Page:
“We can’t hear anything!” an audience member shouted to tenor Jonas Kaufman in the middle of a concert. This outburst by a frustrated concertgoer seated behind the orchestra at the Elbphilharmonie in Hamburg revived a perennial debate: how is it possible to build a concert hall which costs EUR 800 million but where the audience cannot hear the soloist? After all, the acoustic designer was supposed to be the best acoustician in the world, backed up by computer simulations, scale models and an army of engineers!
In today’s world, new concert halls are massive construction projects that, when completed, are hoped to become tourist attractions in their respective cities. This was certainly the case in Hamburg, where the glittering Elbphilharmonie perched on the Elbe River appears in nearly every tourist brochure published in the city, and concert tickets are sold out six months in advance. Music tourism is booming, and the hall has been widely acclaimed, particularly its architectural design and its foyers.
The new Music Centre in Helsinki was inaugurated in 2011. It was hoped to inject a new enthusiasm into musical life in Helsinki and all of Finland, and indeed in this it was successful, because the Music Centre often sells out its classical concerts. Yet it never became the projected tourist magnet for Helsinki. The design competition was won by an entry named a mezza voce [in a low voice], and true to this description the huge building is almost imperceptibly slotted into its central location. The design competition was held two decades ago – perhaps the result would be different today?
The Elbphilharmonie in Hamburg and the Music Centre in Helsinki share not only sold-out concerts but also the awkward fact that the acoustics in their main concert halls are not quite what was promised, and both have been criticised ever since their inauguration. Both were designed by the same acoustic designer, and both have the same shape: the stage is in the middle of the bowl-like hall around which the audience is seated in raked tiers like at an ice rink, many audience members being seated beside and behind the orchestra. In these seats, the balance of the orchestra is very different than out front, and it is sometimes really difficult to hear the soloists.
Photo: Jukka Pätynen.
The aforementioned experiences of audiences and critics alike are corroborated by the most recent research findings: modern concert halls are unsatisfactory for symphonic music. The bass register lacks warmth and power, the strings and brass lack brilliance, and nowhere in the auditorium does the music embrace and envelop the listener. These circumstances serve to make the listening experience somewhat flatter, since the dynamics of the music played on stage is not conveyed to the listeners. The acoustic designer may talk as much as he pleases about the visually intimate space created by the audience gathering around the orchestra, but on the whole the feel of the hall is anything but intimate.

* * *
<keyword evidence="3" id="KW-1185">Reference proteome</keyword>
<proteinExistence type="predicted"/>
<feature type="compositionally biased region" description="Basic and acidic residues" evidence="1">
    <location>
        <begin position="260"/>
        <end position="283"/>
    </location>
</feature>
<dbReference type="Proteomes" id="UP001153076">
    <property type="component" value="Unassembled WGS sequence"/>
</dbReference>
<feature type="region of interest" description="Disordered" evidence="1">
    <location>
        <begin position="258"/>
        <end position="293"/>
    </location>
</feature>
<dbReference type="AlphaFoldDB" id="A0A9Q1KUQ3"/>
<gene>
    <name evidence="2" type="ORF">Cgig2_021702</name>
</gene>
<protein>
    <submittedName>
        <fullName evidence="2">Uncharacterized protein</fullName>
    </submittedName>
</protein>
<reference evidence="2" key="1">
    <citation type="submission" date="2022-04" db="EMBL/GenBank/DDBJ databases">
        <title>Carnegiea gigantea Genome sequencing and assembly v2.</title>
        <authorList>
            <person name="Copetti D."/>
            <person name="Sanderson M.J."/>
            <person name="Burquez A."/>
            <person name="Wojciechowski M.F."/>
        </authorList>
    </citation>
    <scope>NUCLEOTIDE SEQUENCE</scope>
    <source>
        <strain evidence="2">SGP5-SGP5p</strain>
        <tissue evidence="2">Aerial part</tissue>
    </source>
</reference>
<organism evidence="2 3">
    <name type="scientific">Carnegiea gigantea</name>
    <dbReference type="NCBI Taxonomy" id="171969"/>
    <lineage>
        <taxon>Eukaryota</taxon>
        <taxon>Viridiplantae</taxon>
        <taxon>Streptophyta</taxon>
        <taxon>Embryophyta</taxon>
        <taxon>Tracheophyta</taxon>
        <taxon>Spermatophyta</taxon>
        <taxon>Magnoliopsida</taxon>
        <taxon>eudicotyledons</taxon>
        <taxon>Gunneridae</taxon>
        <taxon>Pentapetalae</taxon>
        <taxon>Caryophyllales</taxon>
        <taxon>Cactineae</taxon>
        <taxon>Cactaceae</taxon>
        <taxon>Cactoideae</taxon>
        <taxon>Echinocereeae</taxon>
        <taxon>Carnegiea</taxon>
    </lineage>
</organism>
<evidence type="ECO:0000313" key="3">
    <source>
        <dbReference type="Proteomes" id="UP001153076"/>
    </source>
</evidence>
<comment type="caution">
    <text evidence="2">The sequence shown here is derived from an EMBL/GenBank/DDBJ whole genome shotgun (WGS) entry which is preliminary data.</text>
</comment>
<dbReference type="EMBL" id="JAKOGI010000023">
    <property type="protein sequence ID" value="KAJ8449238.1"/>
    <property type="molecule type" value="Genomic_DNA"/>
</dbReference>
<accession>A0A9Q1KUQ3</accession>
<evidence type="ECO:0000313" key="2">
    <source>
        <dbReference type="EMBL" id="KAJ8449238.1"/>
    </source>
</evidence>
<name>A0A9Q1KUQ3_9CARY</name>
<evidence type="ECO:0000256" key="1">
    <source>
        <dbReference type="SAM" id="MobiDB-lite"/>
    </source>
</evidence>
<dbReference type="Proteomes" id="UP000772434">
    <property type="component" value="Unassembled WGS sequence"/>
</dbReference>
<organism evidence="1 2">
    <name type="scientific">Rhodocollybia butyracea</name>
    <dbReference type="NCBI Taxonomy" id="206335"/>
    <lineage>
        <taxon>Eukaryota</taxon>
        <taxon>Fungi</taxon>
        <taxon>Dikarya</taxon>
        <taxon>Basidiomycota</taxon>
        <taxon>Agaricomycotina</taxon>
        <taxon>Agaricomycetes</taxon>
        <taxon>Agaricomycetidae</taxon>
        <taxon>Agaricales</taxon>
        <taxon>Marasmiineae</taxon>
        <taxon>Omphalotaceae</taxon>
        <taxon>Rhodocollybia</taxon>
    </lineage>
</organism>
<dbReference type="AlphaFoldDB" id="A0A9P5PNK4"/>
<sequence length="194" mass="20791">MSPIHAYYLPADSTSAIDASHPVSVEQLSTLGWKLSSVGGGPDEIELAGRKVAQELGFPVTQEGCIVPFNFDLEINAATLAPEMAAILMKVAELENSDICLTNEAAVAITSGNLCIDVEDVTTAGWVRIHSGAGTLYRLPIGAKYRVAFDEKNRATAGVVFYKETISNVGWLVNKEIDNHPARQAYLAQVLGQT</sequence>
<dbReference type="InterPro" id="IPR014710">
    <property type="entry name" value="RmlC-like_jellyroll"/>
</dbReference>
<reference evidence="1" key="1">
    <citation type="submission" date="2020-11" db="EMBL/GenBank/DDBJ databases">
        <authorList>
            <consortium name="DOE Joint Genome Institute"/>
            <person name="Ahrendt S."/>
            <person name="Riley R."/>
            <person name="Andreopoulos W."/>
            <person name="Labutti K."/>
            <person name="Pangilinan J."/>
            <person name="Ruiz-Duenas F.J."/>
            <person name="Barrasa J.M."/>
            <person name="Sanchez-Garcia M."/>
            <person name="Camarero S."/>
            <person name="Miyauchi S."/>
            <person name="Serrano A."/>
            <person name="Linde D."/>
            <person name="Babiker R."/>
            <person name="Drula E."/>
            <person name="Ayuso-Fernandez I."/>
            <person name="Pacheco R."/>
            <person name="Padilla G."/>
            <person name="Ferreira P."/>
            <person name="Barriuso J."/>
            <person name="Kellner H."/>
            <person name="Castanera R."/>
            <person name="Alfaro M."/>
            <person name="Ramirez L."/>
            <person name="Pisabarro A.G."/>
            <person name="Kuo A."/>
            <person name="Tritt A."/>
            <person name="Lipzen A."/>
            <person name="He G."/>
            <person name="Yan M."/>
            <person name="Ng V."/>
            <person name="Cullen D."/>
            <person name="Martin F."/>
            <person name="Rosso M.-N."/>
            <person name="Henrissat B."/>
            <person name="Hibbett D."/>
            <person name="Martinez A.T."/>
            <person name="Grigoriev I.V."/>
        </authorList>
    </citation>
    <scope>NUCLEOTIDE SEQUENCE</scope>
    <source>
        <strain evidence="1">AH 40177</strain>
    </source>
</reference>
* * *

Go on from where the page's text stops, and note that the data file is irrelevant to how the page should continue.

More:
There are several arena-type concert halls like the Elbphilharmonie and the Helsinki Music Centre out in the world: in Los Angeles, Copenhagen, Shenzhen, Miami and Paris, and a new one is being designed for London. They all share the same acoustical problems, which begs the question: have we not learned anything? Why do we keep building halls like this if they do not serve the music performed in them and provide listeners with powerful auditory experiences? How is it possible that no one can design a better acoustic, even though concert hall acoustics have been scientifically studied for more than a century?
There are several possible explanations. Concert hall design may be governed by factors other than acoustics, or else the designers do not know or do not care about acoustics. In the case of all of the halls referred to above, the acoustic design goes back to one particular acoustic designers’ office, whose sound ideal is obviously something quite different than an expressive sonic bath. Designers speak of visual intimacy and of gathering around an orchestra but do not openly explain their acoustic goals. It would appear that design is being governed by current architectural fashions, visual aspects and having clear lines of sight to the stage from everywhere in the hall. In other words, the guiding principle is that the audience comes to see the orchestra at work and that the concert experience is dominated by visual information above all else.
"The next goal is to get the hall-designing consultants to not only read but also believe the most recent research findings"Tapio Lokki